Ale Appreciation

Hosting a wine tasting is an exciting yet potentially calamitous endeavor: The fear of guests spitting into Lenox china or swirling the contents of their stemware on the carpet is real. There’s also anxiety about correctly pronouncing the names of fluttery French burgundies and consonant-rich German Rhine wines, things you’d never worry about while hosting a beer tasting.
Text by Rony Mo | May 27, 2018 | Lifestyle

A prevailing misconception is that beer is all football and faux blondes when compared to the sophisticated mystique of viticulture. Many make the blanket statement, “I don’t like beer.” Which should be interpreted as, “I just say no to American lagers and European pilsners.” That’s where you come in…to provide beer education reform like the Horace Mann of hops. Anyone who’s ever seen Brew Masters on Discovery Channel knows that brewers experiment with flavors that hit every part of taste receptors; e.g. sweet (Milk Stout), sour (Berliner Weisse), salty (Gose), bitter (IPA) and umami (Rauchbier). It’s led to the revival of many an extinct recipe and spread regional specialties to every corner of the globe. But strarting your own cerveza sermon isn’t as tough as you might think.
First comes theme. Comparing the same beer as it has developed over the years is called a Vertical or Vintage Tasting. You could also compare one category collected from many breweries, but the most rewarding is a Horizontal or Multi-Style Tasting. This allows for a wider range of aromas and textures that even the staunchest wine or spirits aficionados will appreciate. There’s no golden rule, but serve the lightest in color, body & alcohol content first while saving the bitterest, darkest and most potent beverages for last.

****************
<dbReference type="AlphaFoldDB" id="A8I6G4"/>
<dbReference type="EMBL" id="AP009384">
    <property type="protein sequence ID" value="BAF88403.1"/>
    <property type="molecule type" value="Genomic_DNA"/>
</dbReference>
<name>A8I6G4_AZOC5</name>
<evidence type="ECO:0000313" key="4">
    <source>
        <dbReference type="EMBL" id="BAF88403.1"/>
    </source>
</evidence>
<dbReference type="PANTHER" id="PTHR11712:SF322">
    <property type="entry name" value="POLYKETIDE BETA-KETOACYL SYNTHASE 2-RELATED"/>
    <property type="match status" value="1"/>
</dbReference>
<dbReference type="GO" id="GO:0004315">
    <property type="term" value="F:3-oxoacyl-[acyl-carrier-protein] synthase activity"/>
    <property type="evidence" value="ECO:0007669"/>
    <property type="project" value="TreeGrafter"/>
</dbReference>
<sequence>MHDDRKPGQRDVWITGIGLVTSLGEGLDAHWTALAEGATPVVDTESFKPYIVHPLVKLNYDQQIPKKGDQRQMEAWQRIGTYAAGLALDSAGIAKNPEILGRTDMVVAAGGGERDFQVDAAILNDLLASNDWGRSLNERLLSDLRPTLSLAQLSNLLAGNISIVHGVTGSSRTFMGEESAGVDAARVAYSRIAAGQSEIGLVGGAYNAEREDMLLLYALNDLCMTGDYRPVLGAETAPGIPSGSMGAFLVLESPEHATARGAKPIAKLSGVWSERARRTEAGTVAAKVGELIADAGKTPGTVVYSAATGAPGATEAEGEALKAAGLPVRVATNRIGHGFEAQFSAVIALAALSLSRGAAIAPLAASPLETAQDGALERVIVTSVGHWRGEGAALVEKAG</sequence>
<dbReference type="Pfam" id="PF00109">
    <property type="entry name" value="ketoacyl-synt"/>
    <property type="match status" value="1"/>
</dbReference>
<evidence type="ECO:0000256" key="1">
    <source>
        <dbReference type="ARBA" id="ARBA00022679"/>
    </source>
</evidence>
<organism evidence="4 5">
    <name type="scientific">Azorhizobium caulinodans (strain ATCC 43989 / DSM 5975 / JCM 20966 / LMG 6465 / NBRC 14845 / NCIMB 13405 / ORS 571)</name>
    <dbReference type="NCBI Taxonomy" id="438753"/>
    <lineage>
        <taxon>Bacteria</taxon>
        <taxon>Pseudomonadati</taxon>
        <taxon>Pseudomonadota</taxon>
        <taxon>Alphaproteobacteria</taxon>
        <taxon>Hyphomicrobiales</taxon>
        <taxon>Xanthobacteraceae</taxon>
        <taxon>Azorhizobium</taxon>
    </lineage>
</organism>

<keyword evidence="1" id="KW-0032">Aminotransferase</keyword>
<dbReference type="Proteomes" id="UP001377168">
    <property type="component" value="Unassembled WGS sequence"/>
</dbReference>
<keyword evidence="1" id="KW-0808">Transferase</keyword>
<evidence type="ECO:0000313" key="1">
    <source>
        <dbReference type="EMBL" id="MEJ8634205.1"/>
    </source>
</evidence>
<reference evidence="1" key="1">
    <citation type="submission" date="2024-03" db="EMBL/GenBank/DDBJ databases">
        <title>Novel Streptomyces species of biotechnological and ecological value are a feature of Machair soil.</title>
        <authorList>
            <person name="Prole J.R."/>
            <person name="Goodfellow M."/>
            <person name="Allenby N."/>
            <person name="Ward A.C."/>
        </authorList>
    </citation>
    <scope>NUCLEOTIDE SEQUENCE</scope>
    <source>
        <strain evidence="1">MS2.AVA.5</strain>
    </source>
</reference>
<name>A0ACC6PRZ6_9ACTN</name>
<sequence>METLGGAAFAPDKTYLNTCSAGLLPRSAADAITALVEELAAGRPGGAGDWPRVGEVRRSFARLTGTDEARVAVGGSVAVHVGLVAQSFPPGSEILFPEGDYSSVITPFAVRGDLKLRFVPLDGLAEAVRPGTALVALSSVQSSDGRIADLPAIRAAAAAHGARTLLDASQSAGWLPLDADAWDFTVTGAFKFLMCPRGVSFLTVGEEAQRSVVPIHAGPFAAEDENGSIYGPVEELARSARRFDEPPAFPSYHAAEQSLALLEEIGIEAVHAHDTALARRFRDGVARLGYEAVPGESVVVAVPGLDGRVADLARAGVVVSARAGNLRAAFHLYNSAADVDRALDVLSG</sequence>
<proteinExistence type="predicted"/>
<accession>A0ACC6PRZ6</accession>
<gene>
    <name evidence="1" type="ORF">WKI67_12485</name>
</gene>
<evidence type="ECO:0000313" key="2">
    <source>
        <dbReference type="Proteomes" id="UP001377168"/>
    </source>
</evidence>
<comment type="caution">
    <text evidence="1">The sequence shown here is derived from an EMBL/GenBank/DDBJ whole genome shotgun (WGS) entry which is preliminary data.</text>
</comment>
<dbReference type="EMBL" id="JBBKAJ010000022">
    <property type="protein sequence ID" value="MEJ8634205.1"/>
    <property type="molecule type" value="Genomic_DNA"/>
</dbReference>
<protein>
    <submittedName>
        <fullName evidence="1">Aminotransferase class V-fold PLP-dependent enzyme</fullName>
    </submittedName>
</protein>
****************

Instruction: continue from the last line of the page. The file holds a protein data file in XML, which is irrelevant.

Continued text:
Next comes the stock. Beers are bottled for every occasion and therefore available in numerous sizes between the 200-750 ml ranges. Serving multiple large-format, high-ABV varieties will ensure the event ends ahead of schedule with guests stumbling toward taxis. Conversely, pouring a single, standard-sized bottle each round will result in trivial pours. Aim for a balance of both.
When it comes to glassware, take the idea of the frosted beer mug and throw it into your mental recycling bin. Aim for 3-5 oz. wide-mouth glassware at room temperature to allow the hoppy, malty or effervescent scents of each style to swirl around your senses. Tumblers or wine glasses make great stand-ins when you can’t dash to a department store.
If you opt for a pairing scenario, delicate foods, like sushi, dissolve while intensely flavored ones, like jambalaya, overpower the palate. Think picnic foods like cheese, cold cuts, crackers, salads and spreads. Follow-up with rich chocolate truffles, bread pudding or drown a scoop of ice cream in anything labeled as imperial stout.
Let’s leave the turtlenecks and wine-teeth whitening strips back in 2014. There’s an abundance of world-class brews available online and shipped to your door at, and with reference tools like, your first tasting will be the fizziest of fests.